I was fortunate to have early access to Next Year in Havana through the First to Read program, and it is definitely an enthralling read! The storyline centers around activity in Cuba during two time frames (1958 and 2017) and two main characters, Elisa and Marisol. Elisa, whose story is set in the fifties, is Marisol’s grandmother and she is dramatically embroiled in a passionate love affair with a young revolutionary on the cusp of Castro’s takeover. The two love deeply even though their romance is forbidden. Tragedy strikes and Elisa and her family must flee their homeland and seek refuge in the United States. The novel alternates between the drama that has befallen Elisa with the narrative that involves Marisol in present-day Cuba. Marisol has travelled to the island to honor her grandmother’s final request to spread her ashes in her former homeland. While there, Marisol falls for another young activist, Luis, whose life is in danger, and she eventually goes to great lengths in order to save him, but at what cost?

Every once in a while I start a book and from page one I am completely enamored with the every aspect of the book - the plot, the characters, the setting, and the relationships. Next Year in Havana is this type of book; as I read, I was constantly ruminating about how fabulous the book was. I love that feeling, and to me, it is the sign of an exceptionally good book. Next Year in Havana is told in a dual timeline format, alternating between the late 1950’s and present day. Both story lines are equally compelling, and Chanel Cleeton artfully incorporates both the beauty and history of Cuba into her tale about courage in the face of family and loss. Cleeton’s family fled Cuba in 1967, and the personal connection and love she feels for the country are reflected in her tale. Cuba is a fascinating place to me, and stories set there always appeal to me. Next Year in Havana stands out because the author effectively integrates a significant amount of Cuban history while crafting a beautiful tale of family, love, and enduring relationships. I had never really understood the schism between those who left Cuba after Fidel Castro came into power versus those that remained. Without taking sides, Cleeton engenders sympathy for both groups and the difficult choices that those individuals had to make when choosing which path to take. I was curious about the title of the book when I began reading and thankfully she explains it: “As exiles, … hope is embedded in the very essence of our soul. ‘Next Year in Havana. It’s the toast we never stop saying, because the dream of it never comes true.’ ” What a beautiful tribute to Cuba that decades later those exiled still hope year after year that they can one day return, and how incredibly sad that it has still not come to pass. Sadly, I think it is easy for Americans to forget how lucky we are to live in a country where freedom is taken for granted. Reading about present day Cuba is scary: internet and cell phone coverage is scarce, the government controls what information is disseminated, food shortages are common, and retribution for speaking out can be punishable by death. The reminder is helpful in our current political environment; freedom and equality are worth protecting, and it is important to speak out against those attempting to infringe on those rights. Next Year in Havana is spectacular. I loved the entire book and was thrilled with the small surprise at the end. I had an inkling that the surprise might be coming and was glad when it worked out that way. I struggled a bit with the resolution of the present day story line but am not sure that there was any other way for it to end; it certainly did not impact my view of the book. The cover of Next Year in Havana deserves to be mentioned also; it is simply stunning and fits the book beautifully. I received this book to read and review. All opinions are my own.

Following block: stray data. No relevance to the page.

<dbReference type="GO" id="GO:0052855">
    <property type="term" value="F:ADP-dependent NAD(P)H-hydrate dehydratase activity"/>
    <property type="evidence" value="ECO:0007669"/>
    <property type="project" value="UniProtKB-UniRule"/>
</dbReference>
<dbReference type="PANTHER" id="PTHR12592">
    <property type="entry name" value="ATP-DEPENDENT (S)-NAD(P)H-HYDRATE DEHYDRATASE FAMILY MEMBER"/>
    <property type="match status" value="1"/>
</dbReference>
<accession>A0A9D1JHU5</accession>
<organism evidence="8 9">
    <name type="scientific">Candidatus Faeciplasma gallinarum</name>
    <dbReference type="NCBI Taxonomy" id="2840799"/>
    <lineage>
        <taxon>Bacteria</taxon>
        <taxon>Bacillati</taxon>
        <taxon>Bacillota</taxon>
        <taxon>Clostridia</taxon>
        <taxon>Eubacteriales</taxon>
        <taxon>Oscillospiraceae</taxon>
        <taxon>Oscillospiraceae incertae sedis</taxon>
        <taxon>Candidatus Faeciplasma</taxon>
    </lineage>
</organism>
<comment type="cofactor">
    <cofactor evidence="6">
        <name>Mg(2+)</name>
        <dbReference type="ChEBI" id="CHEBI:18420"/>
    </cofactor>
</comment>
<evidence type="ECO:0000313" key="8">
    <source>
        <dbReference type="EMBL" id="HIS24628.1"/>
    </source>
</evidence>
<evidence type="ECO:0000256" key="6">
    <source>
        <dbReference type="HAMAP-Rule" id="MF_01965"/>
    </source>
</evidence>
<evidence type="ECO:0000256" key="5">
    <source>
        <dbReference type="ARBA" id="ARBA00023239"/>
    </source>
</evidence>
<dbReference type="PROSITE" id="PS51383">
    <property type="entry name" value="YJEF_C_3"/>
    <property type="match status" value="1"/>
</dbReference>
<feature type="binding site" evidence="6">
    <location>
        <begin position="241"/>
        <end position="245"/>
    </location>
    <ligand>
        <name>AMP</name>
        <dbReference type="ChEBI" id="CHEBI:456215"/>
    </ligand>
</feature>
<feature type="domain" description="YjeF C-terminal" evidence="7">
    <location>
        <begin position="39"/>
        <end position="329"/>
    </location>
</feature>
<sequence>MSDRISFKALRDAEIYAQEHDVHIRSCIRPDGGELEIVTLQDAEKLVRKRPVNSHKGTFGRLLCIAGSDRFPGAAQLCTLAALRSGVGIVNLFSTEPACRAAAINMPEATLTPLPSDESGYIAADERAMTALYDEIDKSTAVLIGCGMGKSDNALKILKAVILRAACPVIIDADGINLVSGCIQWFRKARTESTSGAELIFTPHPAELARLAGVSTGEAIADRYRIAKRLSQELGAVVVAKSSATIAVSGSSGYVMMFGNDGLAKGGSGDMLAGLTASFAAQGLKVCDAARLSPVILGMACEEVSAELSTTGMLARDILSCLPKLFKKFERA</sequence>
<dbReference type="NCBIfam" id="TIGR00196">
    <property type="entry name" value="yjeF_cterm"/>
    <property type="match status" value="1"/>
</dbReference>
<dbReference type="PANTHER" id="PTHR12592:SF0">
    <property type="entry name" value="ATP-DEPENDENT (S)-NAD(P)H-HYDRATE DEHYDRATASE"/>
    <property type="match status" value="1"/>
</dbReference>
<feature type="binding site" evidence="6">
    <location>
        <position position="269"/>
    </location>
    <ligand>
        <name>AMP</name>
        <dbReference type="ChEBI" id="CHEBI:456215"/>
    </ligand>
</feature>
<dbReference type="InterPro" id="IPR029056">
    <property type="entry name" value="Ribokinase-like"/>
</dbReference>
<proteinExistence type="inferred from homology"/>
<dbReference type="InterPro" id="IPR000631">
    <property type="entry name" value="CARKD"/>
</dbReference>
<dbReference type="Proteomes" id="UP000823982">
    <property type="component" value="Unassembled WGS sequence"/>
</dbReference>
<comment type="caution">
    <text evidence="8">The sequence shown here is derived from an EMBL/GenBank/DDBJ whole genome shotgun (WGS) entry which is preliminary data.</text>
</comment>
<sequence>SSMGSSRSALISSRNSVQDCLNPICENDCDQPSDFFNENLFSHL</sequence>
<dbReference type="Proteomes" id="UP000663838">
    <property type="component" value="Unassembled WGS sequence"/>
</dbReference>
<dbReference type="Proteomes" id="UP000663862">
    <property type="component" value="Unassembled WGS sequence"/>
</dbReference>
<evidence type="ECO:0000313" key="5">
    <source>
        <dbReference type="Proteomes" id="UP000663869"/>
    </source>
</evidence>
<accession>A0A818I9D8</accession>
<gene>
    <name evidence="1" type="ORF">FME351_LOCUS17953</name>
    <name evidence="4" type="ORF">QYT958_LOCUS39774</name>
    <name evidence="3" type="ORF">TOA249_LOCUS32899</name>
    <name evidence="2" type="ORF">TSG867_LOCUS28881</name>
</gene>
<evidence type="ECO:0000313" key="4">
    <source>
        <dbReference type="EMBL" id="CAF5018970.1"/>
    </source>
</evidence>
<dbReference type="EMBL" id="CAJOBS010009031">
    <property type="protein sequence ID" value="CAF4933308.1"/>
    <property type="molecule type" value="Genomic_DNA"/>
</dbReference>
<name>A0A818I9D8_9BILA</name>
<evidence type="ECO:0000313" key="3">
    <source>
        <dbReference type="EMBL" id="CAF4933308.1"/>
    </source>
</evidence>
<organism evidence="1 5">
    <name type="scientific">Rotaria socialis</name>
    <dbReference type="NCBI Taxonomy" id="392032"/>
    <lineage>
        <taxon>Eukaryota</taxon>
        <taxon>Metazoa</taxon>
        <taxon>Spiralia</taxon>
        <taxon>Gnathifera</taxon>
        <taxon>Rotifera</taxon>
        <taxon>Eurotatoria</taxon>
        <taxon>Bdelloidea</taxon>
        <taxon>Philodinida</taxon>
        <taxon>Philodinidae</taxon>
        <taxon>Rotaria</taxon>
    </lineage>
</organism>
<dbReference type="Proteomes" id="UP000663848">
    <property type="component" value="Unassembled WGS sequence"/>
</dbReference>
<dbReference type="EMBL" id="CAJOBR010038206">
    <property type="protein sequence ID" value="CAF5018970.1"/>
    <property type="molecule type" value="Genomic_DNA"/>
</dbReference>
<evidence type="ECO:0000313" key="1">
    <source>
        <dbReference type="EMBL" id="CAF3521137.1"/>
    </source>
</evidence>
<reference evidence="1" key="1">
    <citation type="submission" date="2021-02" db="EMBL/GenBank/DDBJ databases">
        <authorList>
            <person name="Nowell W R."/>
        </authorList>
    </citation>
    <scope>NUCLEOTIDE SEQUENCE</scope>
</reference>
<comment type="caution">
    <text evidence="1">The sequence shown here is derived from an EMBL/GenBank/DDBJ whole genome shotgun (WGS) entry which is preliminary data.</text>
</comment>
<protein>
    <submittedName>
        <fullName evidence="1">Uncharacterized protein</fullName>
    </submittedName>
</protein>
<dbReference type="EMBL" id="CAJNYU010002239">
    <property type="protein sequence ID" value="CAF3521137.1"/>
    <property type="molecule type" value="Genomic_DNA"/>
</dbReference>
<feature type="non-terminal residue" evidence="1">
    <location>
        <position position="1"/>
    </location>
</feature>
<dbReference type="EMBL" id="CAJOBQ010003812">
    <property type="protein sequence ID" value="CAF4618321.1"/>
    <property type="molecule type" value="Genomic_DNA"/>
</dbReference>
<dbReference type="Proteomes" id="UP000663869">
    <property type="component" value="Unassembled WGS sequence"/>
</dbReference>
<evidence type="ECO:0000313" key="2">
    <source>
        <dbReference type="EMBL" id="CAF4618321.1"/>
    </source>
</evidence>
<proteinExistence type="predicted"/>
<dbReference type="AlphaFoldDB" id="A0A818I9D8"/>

I literally could NOT stop reading this book. I received an advanced copy from First To Read and walked around with my reading device in my hand bumping in to things. This is one of the best love stories I have read in a very long time. The descriptions of the sights were so beautifully written I could see Havana when I closed my eyes. I was so captivated that I had to put the book down a few times to collect myself from the sheer excitement of Elisa's journey as well as the sad reminders that a Revolution was taking place around her. What life must have been for those affected is a very tragic thought. This was also a reminder to all of the struggles of past and present Cuba. I could read this book over and over.